Because today is Mardi Gras, National Pancake Day, primary election day in Texas, and the date that Sam Houston was named commander-in-chief of the armed forces of the newly independent Republic of Texas, you may not realize that it is also National Grammar Day. But just like last year, I'm here for you.
I'd love to say I've never filed a brief with a typo, but I know that's not true. In fact, I hate reading my briefs after they're filed, because I know I'll find something that I should have caught on the final proofread. But there are a few proofreading techniques that can minimize the chances of missing some glaring error.
Here are some that I use:
- Know your own tendencies and check for them. For example, I know that I frequently type "plaintiff's" when I mean "plaintiffs." So, I use the search function to look at all instances of "plaintiff's" or "plaintiffs'" to be sure that I really want it to be possessive, rather than plural.
- Have a good reference book handy, just in case. I like "Garner's Modern American Usage."
- Actually use the spell-checker in Word. It is easy to think that you have looked at all of the words that Word has underlined in red and that you know that they are not really misspellings. But running through the spell-check will usually find at least one word that is misspelled.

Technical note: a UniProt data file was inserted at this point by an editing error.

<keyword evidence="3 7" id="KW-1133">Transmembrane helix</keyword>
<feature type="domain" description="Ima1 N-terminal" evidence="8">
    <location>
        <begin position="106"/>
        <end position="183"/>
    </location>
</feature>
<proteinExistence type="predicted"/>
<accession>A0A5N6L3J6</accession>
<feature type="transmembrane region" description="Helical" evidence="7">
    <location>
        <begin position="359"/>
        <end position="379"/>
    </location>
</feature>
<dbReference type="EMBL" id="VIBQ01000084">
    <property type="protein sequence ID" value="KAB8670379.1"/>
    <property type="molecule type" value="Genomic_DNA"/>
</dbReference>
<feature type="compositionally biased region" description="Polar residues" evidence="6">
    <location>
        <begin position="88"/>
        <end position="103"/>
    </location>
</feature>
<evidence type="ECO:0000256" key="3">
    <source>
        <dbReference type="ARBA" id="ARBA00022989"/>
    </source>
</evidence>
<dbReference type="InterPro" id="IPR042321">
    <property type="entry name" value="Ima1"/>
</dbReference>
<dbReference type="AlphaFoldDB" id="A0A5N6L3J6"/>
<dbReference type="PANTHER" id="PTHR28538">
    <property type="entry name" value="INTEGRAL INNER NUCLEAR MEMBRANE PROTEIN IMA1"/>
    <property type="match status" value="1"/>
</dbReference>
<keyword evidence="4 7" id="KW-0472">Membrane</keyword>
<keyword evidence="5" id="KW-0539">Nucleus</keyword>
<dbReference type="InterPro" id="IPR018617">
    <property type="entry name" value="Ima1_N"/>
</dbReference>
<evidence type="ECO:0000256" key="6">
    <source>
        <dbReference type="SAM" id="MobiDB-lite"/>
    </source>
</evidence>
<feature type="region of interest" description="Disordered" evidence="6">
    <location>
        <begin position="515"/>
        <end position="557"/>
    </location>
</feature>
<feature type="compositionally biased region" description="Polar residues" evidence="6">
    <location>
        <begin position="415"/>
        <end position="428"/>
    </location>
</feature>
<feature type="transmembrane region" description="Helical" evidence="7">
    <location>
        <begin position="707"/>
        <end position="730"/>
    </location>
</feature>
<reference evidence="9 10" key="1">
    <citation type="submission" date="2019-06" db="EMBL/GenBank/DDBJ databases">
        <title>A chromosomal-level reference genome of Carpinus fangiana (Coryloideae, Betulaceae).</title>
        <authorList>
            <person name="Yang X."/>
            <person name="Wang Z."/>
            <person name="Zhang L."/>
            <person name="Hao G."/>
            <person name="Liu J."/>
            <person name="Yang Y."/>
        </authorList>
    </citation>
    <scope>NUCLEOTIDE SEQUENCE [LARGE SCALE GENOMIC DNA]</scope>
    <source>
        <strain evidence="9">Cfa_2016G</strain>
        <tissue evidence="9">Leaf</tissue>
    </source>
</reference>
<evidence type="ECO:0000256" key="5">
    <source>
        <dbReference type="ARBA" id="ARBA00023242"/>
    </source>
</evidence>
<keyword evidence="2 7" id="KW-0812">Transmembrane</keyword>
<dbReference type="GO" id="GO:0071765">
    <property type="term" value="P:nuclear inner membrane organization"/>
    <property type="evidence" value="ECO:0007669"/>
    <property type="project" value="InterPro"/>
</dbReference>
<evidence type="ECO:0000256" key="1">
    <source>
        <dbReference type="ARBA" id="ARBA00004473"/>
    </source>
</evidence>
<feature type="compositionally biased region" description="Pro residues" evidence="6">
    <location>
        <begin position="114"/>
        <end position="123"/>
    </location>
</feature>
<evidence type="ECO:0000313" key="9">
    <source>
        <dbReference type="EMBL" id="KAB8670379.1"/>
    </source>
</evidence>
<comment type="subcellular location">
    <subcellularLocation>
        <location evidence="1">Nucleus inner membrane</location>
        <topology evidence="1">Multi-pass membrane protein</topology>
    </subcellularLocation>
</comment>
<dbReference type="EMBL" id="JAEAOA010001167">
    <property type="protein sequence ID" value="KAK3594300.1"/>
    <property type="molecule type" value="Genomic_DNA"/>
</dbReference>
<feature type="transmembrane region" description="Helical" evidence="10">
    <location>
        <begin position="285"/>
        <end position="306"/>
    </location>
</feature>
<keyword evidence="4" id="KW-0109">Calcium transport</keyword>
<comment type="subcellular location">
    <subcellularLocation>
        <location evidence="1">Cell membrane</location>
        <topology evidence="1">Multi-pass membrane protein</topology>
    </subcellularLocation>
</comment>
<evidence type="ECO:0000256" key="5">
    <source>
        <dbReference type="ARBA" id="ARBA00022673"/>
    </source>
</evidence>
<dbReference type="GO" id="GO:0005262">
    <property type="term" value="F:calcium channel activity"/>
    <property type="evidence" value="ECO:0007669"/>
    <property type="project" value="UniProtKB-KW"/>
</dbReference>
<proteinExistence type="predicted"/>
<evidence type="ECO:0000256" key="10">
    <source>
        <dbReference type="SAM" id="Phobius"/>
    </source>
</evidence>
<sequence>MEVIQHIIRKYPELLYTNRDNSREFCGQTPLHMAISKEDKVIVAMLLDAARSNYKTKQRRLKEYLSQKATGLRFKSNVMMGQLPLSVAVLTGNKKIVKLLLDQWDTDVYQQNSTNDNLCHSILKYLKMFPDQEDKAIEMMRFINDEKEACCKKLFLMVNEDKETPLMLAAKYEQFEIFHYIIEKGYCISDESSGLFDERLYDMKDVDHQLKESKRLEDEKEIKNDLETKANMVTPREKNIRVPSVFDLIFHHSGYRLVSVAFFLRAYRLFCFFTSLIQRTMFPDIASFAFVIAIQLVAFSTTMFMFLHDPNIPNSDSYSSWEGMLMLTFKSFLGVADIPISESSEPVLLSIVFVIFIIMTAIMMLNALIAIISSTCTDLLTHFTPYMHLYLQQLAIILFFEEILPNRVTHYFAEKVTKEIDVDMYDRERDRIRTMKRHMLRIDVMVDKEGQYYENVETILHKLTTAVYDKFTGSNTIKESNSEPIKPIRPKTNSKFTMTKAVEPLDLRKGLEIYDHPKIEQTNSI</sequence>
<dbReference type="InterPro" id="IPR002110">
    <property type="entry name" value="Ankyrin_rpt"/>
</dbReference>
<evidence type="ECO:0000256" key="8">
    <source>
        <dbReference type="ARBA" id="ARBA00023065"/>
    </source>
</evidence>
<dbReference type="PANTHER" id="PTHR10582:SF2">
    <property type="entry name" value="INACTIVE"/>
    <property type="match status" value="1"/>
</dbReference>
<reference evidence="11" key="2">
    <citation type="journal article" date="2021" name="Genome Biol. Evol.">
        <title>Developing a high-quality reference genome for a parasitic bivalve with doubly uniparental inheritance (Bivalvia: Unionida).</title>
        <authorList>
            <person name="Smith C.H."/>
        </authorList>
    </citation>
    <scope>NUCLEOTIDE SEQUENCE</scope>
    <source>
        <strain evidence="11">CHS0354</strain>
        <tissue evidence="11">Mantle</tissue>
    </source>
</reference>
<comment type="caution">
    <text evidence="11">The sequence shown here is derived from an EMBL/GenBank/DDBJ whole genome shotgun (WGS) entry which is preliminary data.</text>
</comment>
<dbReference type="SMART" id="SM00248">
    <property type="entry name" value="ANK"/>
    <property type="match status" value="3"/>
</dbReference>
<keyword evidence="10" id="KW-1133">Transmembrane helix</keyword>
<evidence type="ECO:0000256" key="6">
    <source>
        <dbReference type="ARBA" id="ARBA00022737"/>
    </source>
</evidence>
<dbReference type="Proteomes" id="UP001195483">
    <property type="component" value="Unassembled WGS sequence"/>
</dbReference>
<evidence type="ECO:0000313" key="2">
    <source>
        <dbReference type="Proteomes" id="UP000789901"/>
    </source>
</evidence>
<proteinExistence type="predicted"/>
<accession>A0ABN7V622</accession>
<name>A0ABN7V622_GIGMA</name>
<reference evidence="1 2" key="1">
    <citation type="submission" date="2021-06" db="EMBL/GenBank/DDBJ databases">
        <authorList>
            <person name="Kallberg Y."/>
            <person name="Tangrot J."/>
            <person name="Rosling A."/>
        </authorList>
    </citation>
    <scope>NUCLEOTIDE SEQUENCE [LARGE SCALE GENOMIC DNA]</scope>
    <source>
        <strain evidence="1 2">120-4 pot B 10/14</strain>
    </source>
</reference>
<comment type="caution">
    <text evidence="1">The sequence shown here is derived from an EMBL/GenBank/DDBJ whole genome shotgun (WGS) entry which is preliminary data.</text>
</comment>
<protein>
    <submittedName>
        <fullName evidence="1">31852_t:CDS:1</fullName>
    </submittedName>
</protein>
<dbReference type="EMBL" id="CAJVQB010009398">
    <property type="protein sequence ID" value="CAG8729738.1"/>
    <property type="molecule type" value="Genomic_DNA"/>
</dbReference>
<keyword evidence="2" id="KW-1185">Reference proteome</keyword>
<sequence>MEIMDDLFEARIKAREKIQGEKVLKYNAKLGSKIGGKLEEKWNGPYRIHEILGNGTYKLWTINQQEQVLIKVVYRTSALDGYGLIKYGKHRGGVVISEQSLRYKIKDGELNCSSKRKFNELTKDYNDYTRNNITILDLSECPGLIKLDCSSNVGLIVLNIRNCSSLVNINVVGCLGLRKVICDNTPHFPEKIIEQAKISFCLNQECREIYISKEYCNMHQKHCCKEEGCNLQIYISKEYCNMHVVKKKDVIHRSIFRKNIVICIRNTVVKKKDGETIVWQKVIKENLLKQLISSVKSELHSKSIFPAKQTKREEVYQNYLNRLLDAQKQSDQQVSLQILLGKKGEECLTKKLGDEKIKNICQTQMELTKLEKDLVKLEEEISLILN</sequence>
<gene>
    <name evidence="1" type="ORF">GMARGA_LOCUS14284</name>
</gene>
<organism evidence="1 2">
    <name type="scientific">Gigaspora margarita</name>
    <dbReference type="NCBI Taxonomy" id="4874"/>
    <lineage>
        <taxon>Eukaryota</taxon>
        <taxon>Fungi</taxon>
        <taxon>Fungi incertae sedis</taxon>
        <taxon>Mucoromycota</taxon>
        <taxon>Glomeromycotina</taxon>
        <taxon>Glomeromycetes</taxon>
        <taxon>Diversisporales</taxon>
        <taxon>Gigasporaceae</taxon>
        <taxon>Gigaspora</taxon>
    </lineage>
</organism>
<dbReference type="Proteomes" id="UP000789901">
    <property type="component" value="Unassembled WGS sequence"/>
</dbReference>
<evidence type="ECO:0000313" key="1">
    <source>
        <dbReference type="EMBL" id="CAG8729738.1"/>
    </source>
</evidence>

- But don't rely exclusively on the spell-checker. You don't want to file a brief that uses "tortuous" instead of "tortious," "arbitral" instead of "arbitrable," "of coarse" instead of "of course," or worse.
- Read it out loud. It is amazing what you find when you actually have to read the word out loud instead of just assuming you know what it is.
- Proofread the document backward, starting at the last sentence. Some mistakes are easier to find when they are viewed out of context from the rest of the brief.
- Find someone else to proofread it, preferably someone who has not read it before. By the time I'm ready to file a brief, I know it so well that I see what I think is on the page, instead of what is actually there. A second set of eyes can catch things that I miss.
What proofreading techniques do you use? In celebration of grammar day, let's get a good list going in the comments.
-- Rich Phillips, Thompson & Knight